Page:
Skip to main content

Channel Surfing: FOX Axes Lone Star, Lie to Me Moves to Mon and Human Target to Wed, Josh Schwartz/Rachel Bilson's Ghost and More

Welcome to your Wednesday morning television briefing.

It's official: the axe has fallen on FOX's low-rated con-man drama Lone Star after just two episodes. The initial outing for the James Wolk-led ensemble drama lured only 4 million viewers or so and the second episode saw its fortunes decline further still, with only 3.2 million tuning in. Entertainment Weekly's Michael Ausiello is reporting that production on the 20th Cenutyr Fox Television-produced drama will shut down immediately. “We will have shot five completed episodes after the pilot,” a studio spokesperson told Ausiello, “and will not complete principal photography on episode 106.” No word on the fate of the four unaired episodes that have already been shot. (Entertainment Weekly's Ausiello Files)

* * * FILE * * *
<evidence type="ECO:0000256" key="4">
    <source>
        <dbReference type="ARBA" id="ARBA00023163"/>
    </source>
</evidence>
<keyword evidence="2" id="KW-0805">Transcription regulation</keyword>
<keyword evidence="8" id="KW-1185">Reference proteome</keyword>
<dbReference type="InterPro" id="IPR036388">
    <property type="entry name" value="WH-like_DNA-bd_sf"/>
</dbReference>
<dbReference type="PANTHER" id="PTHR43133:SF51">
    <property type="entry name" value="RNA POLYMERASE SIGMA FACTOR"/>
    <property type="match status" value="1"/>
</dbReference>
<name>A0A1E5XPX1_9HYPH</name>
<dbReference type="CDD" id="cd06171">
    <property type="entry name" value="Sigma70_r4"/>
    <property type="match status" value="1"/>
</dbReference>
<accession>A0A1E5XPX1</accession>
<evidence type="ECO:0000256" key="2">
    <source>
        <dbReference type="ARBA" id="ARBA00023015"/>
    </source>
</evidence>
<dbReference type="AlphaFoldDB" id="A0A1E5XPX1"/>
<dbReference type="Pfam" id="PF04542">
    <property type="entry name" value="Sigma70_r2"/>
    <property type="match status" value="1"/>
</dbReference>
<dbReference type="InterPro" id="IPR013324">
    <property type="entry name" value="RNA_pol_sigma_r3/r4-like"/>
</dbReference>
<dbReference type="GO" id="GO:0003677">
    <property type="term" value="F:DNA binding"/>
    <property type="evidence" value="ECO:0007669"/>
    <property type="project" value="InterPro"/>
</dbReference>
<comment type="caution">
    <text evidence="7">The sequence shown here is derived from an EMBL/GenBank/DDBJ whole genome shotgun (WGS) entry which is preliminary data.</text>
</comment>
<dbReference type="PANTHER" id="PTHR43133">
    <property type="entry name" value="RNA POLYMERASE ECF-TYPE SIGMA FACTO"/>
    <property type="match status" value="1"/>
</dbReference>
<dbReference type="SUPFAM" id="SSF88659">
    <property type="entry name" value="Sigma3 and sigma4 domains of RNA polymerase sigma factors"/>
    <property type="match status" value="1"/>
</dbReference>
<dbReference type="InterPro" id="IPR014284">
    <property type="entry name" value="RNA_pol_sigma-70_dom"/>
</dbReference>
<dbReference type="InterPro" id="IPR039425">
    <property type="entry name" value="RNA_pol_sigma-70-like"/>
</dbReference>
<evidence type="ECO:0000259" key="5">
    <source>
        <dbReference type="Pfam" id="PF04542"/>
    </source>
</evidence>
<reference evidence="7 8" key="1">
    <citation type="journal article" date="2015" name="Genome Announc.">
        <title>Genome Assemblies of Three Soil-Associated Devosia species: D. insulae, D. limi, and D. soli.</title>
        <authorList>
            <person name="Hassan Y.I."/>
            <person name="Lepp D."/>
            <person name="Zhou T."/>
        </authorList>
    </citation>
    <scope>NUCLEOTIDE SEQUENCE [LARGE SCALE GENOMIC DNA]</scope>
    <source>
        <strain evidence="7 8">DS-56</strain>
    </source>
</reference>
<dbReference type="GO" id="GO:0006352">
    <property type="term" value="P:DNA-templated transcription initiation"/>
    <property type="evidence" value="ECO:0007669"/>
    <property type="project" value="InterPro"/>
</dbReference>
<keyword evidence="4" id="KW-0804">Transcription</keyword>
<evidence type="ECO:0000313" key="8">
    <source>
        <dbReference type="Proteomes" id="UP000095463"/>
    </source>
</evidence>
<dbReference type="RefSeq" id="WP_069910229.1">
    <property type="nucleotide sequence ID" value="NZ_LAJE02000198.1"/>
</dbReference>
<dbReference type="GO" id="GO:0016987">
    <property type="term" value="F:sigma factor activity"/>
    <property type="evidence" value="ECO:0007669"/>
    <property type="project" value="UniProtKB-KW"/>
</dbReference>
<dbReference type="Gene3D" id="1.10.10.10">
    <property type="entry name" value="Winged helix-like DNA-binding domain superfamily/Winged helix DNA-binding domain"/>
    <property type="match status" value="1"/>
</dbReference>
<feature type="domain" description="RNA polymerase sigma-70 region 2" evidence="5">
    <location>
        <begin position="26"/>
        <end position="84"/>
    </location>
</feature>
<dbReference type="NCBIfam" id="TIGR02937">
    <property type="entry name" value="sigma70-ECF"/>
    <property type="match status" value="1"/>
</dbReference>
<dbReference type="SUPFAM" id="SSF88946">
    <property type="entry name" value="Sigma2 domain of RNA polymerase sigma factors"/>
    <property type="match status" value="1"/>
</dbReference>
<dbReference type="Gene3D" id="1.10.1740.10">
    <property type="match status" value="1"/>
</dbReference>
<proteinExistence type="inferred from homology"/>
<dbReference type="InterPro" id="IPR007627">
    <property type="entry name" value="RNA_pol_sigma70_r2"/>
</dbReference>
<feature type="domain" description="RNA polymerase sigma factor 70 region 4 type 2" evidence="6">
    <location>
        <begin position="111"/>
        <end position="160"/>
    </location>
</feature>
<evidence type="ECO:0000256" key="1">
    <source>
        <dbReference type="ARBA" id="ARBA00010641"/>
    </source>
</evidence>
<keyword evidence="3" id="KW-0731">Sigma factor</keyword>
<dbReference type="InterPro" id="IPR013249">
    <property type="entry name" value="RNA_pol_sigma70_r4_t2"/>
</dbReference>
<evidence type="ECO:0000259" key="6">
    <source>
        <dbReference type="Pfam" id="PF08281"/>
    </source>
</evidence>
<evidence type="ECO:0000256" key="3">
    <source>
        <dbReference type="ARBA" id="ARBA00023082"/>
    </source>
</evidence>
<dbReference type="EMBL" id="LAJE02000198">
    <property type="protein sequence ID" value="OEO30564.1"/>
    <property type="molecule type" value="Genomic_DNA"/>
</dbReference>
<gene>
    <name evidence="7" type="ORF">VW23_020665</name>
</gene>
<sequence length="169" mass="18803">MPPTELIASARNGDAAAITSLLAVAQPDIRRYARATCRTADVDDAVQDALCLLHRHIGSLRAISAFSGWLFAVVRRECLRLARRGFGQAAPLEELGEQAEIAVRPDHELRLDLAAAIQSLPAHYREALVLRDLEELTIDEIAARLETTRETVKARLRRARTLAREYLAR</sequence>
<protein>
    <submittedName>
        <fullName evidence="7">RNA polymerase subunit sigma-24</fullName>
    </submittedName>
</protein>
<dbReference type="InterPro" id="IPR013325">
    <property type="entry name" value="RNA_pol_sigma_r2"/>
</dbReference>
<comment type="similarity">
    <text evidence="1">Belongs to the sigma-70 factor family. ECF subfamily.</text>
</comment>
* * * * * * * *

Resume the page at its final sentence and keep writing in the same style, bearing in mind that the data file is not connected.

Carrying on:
[Editor: As one unnamed network insider told Variety's Michael Schneider: "The viewers have spoken." Meanwhile, AOL Television's Maureen Ryan explores her take on what the cancellation of Lone Star means for the broadcast networks, which can be read here.]

FOX meanwhile has announced its timeslot replacement for Lone Star, moving the third season of Lie to Me--which wasn't expected to return to the lineup until November--to Mondays at 9 pm ET/PT beginning next week, while Human Target, slated to air on Fridays, will now move to Wednesdays at 8 pm, where it will fill in the gap left by Lie to Me's shift to Monday beginning November 17th... though it was meant to debut this Friday. FOX will fill that timeslot with repeats of House. Whew. (via press release)